A clinical trial tests a method designed to increase the probability of conceiving a girl. In the study 400 babies were​ born, and 340 of th

Question

A clinical trial tests a method designed to increase the probability of conceiving a girl. In the study 400 babies were​ born, and 340 of them were girls. Use the sample data to construct a 99​% confidence interval estimate of the percentage of girls born. Based on the​ result, does the method appear to be​ effective? nothingless than pless than nothing ​(Round to three decimal places as​ needed.) Does the method appear to be​ effective? Yes​, the proportion of girls is significantly different from 0.5. No​, the proportion of girls is not significantly different from 0.5.

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Anna 1 month 2021-10-22T07:40:09+00:00 1 Answer 0 views 0

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    2021-10-22T07:41:48+00:00

    Answer:

    (a) 99% confidence interval for the percentage of girls born is [0.804 , 0.896].

    (b) Yes​, the proportion of girls is significantly different from 0.50.

    Step-by-step explanation:

    We are given that a clinical trial tests a method designed to increase the probability of conceiving a girl.

    In the study 400 babies were​ born, and 340 of them were girls.

    (a) Firstly, the pivotal quantity for 99% confidence interval for the population proportion is given by;

                        P.Q. =  \frac{\hat p-p}{\sqrt{\frac{\hat p(1-\hat p)}{n} } }  ~ N(0,1)

    where, \hat p = sample proportion of girls born = \frac{340}{400} = 0.85

                 n = sample of babies = 400

                 p = population percentage of girls born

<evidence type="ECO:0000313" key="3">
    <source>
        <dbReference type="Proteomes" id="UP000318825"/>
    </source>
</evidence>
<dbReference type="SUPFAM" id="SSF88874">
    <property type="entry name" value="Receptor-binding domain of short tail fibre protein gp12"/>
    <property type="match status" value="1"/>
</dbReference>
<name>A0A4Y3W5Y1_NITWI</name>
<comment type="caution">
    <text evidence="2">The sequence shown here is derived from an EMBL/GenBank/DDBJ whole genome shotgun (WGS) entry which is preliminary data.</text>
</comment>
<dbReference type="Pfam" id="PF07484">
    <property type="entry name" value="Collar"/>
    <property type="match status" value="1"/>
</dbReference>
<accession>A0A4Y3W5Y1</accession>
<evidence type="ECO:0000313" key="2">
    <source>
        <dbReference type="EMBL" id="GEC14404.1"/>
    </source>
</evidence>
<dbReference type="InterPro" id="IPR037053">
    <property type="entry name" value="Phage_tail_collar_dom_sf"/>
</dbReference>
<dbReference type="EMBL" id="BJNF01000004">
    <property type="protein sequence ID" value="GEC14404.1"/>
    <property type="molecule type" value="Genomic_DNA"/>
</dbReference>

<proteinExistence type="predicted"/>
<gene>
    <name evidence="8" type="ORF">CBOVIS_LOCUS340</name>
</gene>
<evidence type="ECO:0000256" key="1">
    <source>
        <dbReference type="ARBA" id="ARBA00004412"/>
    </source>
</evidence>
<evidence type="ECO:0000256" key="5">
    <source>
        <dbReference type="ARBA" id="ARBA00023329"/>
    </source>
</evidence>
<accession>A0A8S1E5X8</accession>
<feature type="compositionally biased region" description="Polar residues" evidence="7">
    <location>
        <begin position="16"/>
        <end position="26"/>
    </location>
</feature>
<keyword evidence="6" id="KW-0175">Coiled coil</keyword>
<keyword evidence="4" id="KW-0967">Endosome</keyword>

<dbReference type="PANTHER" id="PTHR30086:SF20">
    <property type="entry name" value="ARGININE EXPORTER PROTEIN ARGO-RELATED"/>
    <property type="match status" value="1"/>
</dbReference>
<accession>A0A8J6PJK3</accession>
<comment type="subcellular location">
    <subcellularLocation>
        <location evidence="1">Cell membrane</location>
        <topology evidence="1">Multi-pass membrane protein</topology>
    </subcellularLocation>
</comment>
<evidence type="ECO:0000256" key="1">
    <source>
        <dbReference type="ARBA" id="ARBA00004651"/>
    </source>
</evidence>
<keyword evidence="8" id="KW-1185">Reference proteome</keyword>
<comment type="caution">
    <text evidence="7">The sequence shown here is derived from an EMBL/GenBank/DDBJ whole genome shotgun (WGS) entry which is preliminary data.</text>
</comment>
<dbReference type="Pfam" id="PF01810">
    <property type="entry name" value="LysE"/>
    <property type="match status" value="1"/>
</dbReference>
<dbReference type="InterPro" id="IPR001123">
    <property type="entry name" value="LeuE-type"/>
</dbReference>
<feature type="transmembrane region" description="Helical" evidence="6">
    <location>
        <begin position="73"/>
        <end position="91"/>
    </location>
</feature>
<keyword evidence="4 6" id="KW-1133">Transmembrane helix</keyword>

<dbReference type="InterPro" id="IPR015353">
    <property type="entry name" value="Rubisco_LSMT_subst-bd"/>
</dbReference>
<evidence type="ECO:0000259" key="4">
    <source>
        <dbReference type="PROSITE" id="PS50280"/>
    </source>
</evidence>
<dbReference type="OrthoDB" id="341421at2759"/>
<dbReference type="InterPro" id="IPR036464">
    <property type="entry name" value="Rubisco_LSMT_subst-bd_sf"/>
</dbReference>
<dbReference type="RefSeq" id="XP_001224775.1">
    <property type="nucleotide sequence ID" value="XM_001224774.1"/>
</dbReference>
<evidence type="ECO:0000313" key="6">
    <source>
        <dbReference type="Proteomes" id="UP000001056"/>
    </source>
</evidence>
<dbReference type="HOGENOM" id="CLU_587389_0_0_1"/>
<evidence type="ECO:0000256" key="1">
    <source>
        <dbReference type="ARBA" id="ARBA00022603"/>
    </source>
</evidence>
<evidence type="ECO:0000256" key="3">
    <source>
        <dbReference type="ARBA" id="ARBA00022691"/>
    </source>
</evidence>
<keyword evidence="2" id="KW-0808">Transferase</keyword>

Here for constructing 99% confidence interval we have used One-sample z proportion statistics.

    So, 99% confidence interval for the population proportion, p is ;

    P(-2.58 < N(0,1) < 2.58) = 0.99  {As the critical value of z at 0.5% level

                                                        of significance are -2.58 & 2.58}  

    P(-2.58 < \frac{\hat p-p}{\sqrt{\frac{\hat p(1-\hat p)}{n} } } < 2.58) = 0.99

    P( -2.58 \times {\sqrt{\frac{\hat p(1-\hat p)}{n} } } < {\hat p-p} < 2.58 \times {\sqrt{\frac{\hat p(1-\hat p)}{n} } } ) = 0.99

    P( \hat p-2.58 \times {\sqrt{\frac{\hat p(1-\hat p)}{n} } } < p < \hat p+2.58 \times {\sqrt{\frac{\hat p(1-\hat p)}{n} } } ) = 0.99

    99% confidence interval for p = [\hat p-2.58 \times {\sqrt{\frac{\hat p(1-\hat p)}{n} } } , \hat p+2.58 \times {\sqrt{\frac{\hat p(1-\hat p)}{n} } }]

    = [ 0.85-2.58 \times {\sqrt{\frac{0.85(1-0.85)}{400} } } , 0.85+2.58 \times {\sqrt{\frac{0.85(1-0.85)}{400} } } ]

     = [0.804 , 0.896]

    Therefore, 99% confidence interval for the percentage of girls born is [0.804 , 0.896].

    (b) Let p = population proportion of girls born.

    So, Null Hypothesis, H_0 : p = 0.50      {means that the proportion of girls is equal to 0.50}

    Alternate Hypothesis, H_A : p \neq 0.50      {means that the proportion of girls is significantly different from 0.50}

    The test statistics that will be used here is One-sample z proportion test statistics;

                                   T.S. = \frac{\hat p-p}{\sqrt{\frac{\hat p(1-\hat p)}{n} } }  ~ N(0,1)

    where, \hat p = sample proportion of girls born = \frac{340}{400} = 0.85

                 n = sample of babies = 400

    So, the test statistics  =  \frac{0.85-0.50}{\sqrt{\frac{0.85(1-0.85)}{400} } }

                                         =  19.604

    Now, at 0.01 significance level, the z table gives critical value of 2.3263 for right tailed test. Since our test statistics is way more than the critical value of z as 19.604 > 2.3263, so we have sufficient evidence to reject our null hypothesis due to which we reject our null hypothesis.

    Therefore, we conclude that the proportion of girls is significantly different from 0.50.

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